\[\Large \frac{\frac{d}{dx}n}{n} \neq 0?\]

In calculus, when you take the derivative of a constant you get zero as an answer. In number theory, there is something called the arithmetic derivative which allows you to differentiate a number and get a nonzero answer. The arithmetic derivative works as follows.

Where \(n'\) denotes the arithmetic derivative of \(n\):

\(p' = 1\) for all primes \(p\)

\((ab)'=a'b+ab'\)

\(0'=1'=0\)

For example, \(6'=(2\times3)'=(2')(3)+(2)(3')=(1)(3)+(2)(1)=5\)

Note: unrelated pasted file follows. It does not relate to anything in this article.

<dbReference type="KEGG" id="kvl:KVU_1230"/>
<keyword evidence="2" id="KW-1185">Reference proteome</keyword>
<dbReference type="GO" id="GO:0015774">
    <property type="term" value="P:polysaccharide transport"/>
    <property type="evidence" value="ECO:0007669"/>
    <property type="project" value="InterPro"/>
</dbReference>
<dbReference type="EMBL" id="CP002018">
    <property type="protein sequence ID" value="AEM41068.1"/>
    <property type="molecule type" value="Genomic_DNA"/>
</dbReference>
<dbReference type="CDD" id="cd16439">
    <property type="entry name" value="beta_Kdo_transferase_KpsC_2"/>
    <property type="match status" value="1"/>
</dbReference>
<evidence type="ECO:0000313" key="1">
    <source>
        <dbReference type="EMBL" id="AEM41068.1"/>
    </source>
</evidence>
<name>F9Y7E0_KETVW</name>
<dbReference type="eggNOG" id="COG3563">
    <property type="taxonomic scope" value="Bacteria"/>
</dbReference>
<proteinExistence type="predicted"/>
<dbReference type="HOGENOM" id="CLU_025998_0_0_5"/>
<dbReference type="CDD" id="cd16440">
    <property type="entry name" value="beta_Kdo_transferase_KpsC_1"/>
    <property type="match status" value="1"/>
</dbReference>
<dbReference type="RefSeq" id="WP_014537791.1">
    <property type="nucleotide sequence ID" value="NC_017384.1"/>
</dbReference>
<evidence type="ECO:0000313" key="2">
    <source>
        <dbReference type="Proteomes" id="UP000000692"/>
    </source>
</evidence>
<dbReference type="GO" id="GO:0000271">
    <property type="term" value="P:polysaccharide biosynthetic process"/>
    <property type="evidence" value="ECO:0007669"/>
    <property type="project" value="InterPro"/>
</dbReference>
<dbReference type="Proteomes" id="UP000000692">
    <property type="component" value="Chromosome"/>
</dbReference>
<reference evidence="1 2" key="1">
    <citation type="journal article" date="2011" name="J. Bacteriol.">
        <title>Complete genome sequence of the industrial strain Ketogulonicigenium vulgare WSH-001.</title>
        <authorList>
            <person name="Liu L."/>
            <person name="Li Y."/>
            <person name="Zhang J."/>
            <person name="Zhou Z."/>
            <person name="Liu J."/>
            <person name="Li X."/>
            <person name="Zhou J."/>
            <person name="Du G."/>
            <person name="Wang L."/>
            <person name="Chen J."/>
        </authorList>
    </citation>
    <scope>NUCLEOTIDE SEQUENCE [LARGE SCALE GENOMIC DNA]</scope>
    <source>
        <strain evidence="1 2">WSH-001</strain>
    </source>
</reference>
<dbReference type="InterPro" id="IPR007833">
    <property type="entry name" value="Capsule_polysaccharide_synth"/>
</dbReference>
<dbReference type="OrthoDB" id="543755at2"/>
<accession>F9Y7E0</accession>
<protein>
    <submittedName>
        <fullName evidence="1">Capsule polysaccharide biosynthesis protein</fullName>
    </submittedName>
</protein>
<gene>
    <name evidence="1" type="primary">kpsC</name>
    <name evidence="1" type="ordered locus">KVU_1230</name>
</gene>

Let us define the *Logarithmic Arithmetic Derivative*, denoted by \(L(n)\), as \(\frac{n'}{n}\). For how many ordered pairs \((a,b)\), where \(a\) and \(b\) are distinct positive integers less than \(100\), does \(L(a)=L(b)\)?

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